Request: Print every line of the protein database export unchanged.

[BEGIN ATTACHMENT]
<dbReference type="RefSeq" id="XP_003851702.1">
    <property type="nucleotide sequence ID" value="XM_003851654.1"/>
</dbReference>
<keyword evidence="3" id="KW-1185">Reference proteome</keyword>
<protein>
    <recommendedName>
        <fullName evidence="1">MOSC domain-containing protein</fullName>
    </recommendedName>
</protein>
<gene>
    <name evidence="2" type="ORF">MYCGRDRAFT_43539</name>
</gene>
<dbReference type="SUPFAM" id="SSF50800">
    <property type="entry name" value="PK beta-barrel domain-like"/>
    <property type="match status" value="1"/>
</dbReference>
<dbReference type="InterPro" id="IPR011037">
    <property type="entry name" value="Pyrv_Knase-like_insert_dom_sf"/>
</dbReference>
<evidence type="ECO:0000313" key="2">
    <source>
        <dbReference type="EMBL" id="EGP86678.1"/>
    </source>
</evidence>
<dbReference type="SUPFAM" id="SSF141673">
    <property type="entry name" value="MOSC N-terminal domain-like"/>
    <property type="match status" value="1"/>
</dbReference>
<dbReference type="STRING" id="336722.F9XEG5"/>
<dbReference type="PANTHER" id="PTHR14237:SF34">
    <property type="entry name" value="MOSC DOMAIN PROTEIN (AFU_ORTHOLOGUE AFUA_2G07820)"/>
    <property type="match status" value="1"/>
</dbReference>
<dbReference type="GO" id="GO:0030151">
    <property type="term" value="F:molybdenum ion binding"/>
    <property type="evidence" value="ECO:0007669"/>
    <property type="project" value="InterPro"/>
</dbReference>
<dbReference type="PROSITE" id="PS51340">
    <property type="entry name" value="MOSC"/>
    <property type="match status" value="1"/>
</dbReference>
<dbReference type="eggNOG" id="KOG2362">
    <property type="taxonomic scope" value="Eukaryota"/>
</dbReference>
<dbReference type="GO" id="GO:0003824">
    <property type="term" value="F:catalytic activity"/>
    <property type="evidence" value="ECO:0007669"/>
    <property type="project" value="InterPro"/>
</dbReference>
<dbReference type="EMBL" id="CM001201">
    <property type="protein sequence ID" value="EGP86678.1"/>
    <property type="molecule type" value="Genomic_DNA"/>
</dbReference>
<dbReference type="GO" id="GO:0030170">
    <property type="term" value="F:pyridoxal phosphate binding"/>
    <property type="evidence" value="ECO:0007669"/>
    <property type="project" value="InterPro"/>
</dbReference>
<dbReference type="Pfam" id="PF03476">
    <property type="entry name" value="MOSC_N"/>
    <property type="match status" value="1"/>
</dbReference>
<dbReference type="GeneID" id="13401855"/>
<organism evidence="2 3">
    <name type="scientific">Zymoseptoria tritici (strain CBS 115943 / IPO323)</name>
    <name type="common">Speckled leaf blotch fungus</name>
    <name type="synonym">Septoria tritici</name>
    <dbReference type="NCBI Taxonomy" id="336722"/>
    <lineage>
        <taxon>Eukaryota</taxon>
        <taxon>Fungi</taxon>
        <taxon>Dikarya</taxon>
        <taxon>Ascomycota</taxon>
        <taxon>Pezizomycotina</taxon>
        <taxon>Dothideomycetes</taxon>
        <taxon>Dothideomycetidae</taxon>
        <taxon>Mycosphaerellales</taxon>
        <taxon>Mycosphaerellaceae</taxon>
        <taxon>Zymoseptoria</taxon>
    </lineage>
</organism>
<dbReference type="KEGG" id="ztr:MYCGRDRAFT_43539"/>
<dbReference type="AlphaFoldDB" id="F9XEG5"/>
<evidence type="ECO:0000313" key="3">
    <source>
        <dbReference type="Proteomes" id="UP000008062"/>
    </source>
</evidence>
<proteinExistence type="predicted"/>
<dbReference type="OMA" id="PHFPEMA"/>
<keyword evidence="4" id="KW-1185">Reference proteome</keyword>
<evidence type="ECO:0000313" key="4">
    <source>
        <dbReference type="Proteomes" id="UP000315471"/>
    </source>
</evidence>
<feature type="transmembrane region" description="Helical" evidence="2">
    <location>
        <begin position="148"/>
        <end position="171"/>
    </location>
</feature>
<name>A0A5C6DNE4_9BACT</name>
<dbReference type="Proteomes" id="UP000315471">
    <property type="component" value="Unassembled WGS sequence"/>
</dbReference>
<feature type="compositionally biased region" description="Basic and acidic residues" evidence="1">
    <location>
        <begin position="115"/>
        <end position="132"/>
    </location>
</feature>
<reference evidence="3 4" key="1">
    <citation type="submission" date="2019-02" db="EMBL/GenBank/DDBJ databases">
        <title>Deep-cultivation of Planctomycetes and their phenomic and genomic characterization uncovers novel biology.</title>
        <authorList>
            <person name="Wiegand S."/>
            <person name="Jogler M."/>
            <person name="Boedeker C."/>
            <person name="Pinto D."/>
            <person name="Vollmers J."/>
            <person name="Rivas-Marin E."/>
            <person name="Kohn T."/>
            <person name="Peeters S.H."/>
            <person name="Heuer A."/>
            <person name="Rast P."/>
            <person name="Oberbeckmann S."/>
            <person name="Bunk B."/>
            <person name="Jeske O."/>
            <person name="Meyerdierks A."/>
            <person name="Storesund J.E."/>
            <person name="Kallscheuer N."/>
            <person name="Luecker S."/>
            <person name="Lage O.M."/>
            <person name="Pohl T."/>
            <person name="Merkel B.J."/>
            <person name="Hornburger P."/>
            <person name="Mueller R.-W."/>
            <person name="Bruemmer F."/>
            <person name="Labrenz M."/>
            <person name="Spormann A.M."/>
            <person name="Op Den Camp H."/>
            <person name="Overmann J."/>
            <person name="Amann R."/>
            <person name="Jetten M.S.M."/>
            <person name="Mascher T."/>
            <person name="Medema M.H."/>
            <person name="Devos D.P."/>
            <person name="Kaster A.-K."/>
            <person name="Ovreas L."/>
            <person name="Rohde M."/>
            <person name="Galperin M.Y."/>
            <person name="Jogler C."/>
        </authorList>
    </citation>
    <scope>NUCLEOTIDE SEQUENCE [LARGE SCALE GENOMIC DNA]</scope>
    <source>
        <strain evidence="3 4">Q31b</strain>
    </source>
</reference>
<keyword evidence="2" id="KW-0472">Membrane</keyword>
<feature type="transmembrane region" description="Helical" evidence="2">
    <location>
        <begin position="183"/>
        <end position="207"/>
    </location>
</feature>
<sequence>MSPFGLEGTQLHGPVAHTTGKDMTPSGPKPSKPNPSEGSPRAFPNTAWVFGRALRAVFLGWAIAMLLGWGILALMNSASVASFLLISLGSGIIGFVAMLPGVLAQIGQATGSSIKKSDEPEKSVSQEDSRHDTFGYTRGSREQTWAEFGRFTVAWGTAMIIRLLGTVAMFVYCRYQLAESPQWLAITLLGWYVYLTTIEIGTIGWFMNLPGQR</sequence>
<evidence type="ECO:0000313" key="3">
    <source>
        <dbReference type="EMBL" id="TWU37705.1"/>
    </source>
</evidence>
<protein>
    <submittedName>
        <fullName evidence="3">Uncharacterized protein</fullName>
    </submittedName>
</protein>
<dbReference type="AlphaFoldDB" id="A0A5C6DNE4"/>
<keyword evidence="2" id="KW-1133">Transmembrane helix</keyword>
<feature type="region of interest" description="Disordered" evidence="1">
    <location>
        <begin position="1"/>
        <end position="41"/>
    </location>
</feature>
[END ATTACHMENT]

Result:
<dbReference type="RefSeq" id="XP_003851702.1">
    <property type="nucleotide sequence ID" value="XM_003851654.1"/>
</dbReference>
<keyword evidence="3" id="KW-1185">Reference proteome</keyword>
<protein>
    <recommendedName>
        <fullName evidence="1">MOSC domain-containing protein</fullName>
    </recommendedName>
</protein>
<gene>
    <name evidence="2" type="ORF">MYCGRDRAFT_43539</name>
</gene>
<dbReference type="SUPFAM" id="SSF50800">
    <property type="entry name" value="PK beta-barrel domain-like"/>
    <property type="match status" value="1"/>
</dbReference>
<dbReference type="InterPro" id="IPR011037">
    <property type="entry name" value="Pyrv_Knase-like_insert_dom_sf"/>
</dbReference>
<evidence type="ECO:0000313" key="2">
    <source>
        <dbReference type="EMBL" id="EGP86678.1"/>
    </source>
</evidence>
<dbReference type="SUPFAM" id="SSF141673">
    <property type="entry name" value="MOSC N-terminal domain-like"/>
    <property type="match status" value="1"/>
</dbReference>
<dbReference type="STRING" id="336722.F9XEG5"/>
<dbReference type="PANTHER" id="PTHR14237:SF34">
    <property type="entry name" value="MOSC DOMAIN PROTEIN (AFU_ORTHOLOGUE AFUA_2G07820)"/>
    <property type="match status" value="1"/>
</dbReference>
<dbReference type="GO" id="GO:0030151">
    <property type="term" value="F:molybdenum ion binding"/>
    <property type="evidence" value="ECO:0007669"/>
    <property type="project" value="InterPro"/>
</dbReference>
<dbReference type="PROSITE" id="PS51340">
    <property type="entry name" value="MOSC"/>
    <property type="match status" value="1"/>
</dbReference>
<dbReference type="eggNOG" id="KOG2362">
    <property type="taxonomic scope" value="Eukaryota"/>
</dbReference>
<dbReference type="GO" id="GO:0003824">
    <property type="term" value="F:catalytic activity"/>
    <property type="evidence" value="ECO:0007669"/>
    <property type="project" value="InterPro"/>
</dbReference>
<dbReference type="EMBL" id="CM001201">
    <property type="protein sequence ID" value="EGP86678.1"/>
    <property type="molecule type" value="Genomic_DNA"/>
</dbReference>
<dbReference type="GO" id="GO:0030170">
    <property type="term" value="F:pyridoxal phosphate binding"/>
    <property type="evidence" value="ECO:0007669"/>
    <property type="project" value="InterPro"/>
</dbReference>
<dbReference type="Pfam" id="PF03476">
    <property type="entry name" value="MOSC_N"/>
    <property type="match status" value="1"/>
</dbReference>
<dbReference type="GeneID" id="13401855"/>
<organism evidence="2 3">
    <name type="scientific">Zymoseptoria tritici (strain CBS 115943 / IPO323)</name>
    <name type="common">Speckled leaf blotch fungus</name>
    <name type="synonym">Septoria tritici</name>
    <dbReference type="NCBI Taxonomy" id="336722"/>
    <lineage>
        <taxon>Eukaryota</taxon>
        <taxon>Fungi</taxon>
        <taxon>Dikarya</taxon>
        <taxon>Ascomycota</taxon>
        <taxon>Pezizomycotina</taxon>
        <taxon>Dothideomycetes</taxon>
        <taxon>Dothideomycetidae</taxon>
        <taxon>Mycosphaerellales</taxon>
        <taxon>Mycosphaerellaceae</taxon>
        <taxon>Zymoseptoria</taxon>
    </lineage>
</organism>
<dbReference type="KEGG" id="ztr:MYCGRDRAFT_43539"/>
<dbReference type="AlphaFoldDB" id="F9XEG5"/>
<evidence type="ECO:0000313" key="3">
    <source>
        <dbReference type="Proteomes" id="UP000008062"/>
    </source>
</evidence>
<proteinExistence type="predicted"/>
<dbReference type="OMA" id="PHFPEMA"/>
<keyword evidence="4" id="KW-1185">Reference proteome</keyword>
<evidence type="ECO:0000313" key="4">
    <source>
        <dbReference type="Proteomes" id="UP000315471"/>
    </source>
</evidence>
<feature type="transmembrane region" description="Helical" evidence="2">
    <location>
        <begin position="148"/>
        <end position="171"/>
    </location>
</feature>
<name>A0A5C6DNE4_9BACT</name>
<dbReference type="Proteomes" id="UP000315471">
    <property type="component" value="Unassembled WGS sequence"/>
</dbReference>
<feature type="compositionally biased region" description="Basic and acidic residues" evidence="1">
    <location>
        <begin position="115"/>
        <end position="132"/>
    </location>
</feature>
<reference evidence="3 4" key="1">
    <citation type="submission" date="2019-02" db="EMBL/GenBank/DDBJ databases">
        <title>Deep-cultivation of Planctomycetes and their phenomic and genomic characterization uncovers novel biology.</title>
        <authorList>
            <person name="Wiegand S."/>
            <person name="Jogler M."/>
            <person name="Boedeker C."/>
            <person name="Pinto D."/>
            <person name="Vollmers J."/>
            <person name="Rivas-Marin E."/>
            <person name="Kohn T."/>
            <person name="Peeters S.H."/>
            <person name="Heuer A."/>
            <person name="Rast P."/>
            <person name="Oberbeckmann S."/>
            <person name="Bunk B."/>
            <person name="Jeske O."/>
            <person name="Meyerdierks A."/>
            <person name="Storesund J.E."/>
            <person name="Kallscheuer N."/>
            <person name="Luecker S."/>
            <person name="Lage O.M."/>
            <person name="Pohl T."/>
            <person name="Merkel B.J."/>
            <person name="Hornburger P."/>
            <person name="Mueller R.-W."/>
            <person name="Bruemmer F."/>
            <person name="Labrenz M."/>
            <person name="Spormann A.M."/>
            <person name="Op Den Camp H."/>
            <person name="Overmann J."/>
            <person name="Amann R."/>
            <person name="Jetten M.S.M."/>
            <person name="Mascher T."/>
            <person name="Medema M.H."/>
            <person name="Devos D.P."/>
            <person name="Kaster A.-K."/>
            <person name="Ovreas L."/>
            <person name="Rohde M."/>
            <person name="Galperin M.Y."/>
            <person name="Jogler C."/>
        </authorList>
    </citation>
    <scope>NUCLEOTIDE SEQUENCE [LARGE SCALE GENOMIC DNA]</scope>
    <source>
        <strain evidence="3 4">Q31b</strain>
    </source>
</reference>
<keyword evidence="2" id="KW-0472">Membrane</keyword>
<feature type="transmembrane region" description="Helical" evidence="2">
    <location>
        <begin position="183"/>
        <end position="207"/>
    </location>
</feature>
<sequence>MSPFGLEGTQLHGPVAHTTGKDMTPSGPKPSKPNPSEGSPRAFPNTAWVFGRALRAVFLGWAIAMLLGWGILALMNSASVASFLLISLGSGIIGFVAMLPGVLAQIGQATGSSIKKSDEPEKSVSQEDSRHDTFGYTRGSREQTWAEFGRFTVAWGTAMIIRLLGTVAMFVYCRYQLAESPQWLAITLLGWYVYLTTIEIGTIGWFMNLPGQR</sequence>
<evidence type="ECO:0000313" key="3">
    <source>
        <dbReference type="EMBL" id="TWU37705.1"/>
    </source>
</evidence>
<protein>
    <submittedName>
        <fullName evidence="3">Uncharacterized protein</fullName>
    </submittedName>
</protein>
<dbReference type="AlphaFoldDB" id="A0A5C6DNE4"/>
<keyword evidence="2" id="KW-1133">Transmembrane helix</keyword>
<feature type="region of interest" description="Disordered" evidence="1">
    <location>
        <begin position="1"/>
        <end position="41"/>
    </location>
</feature>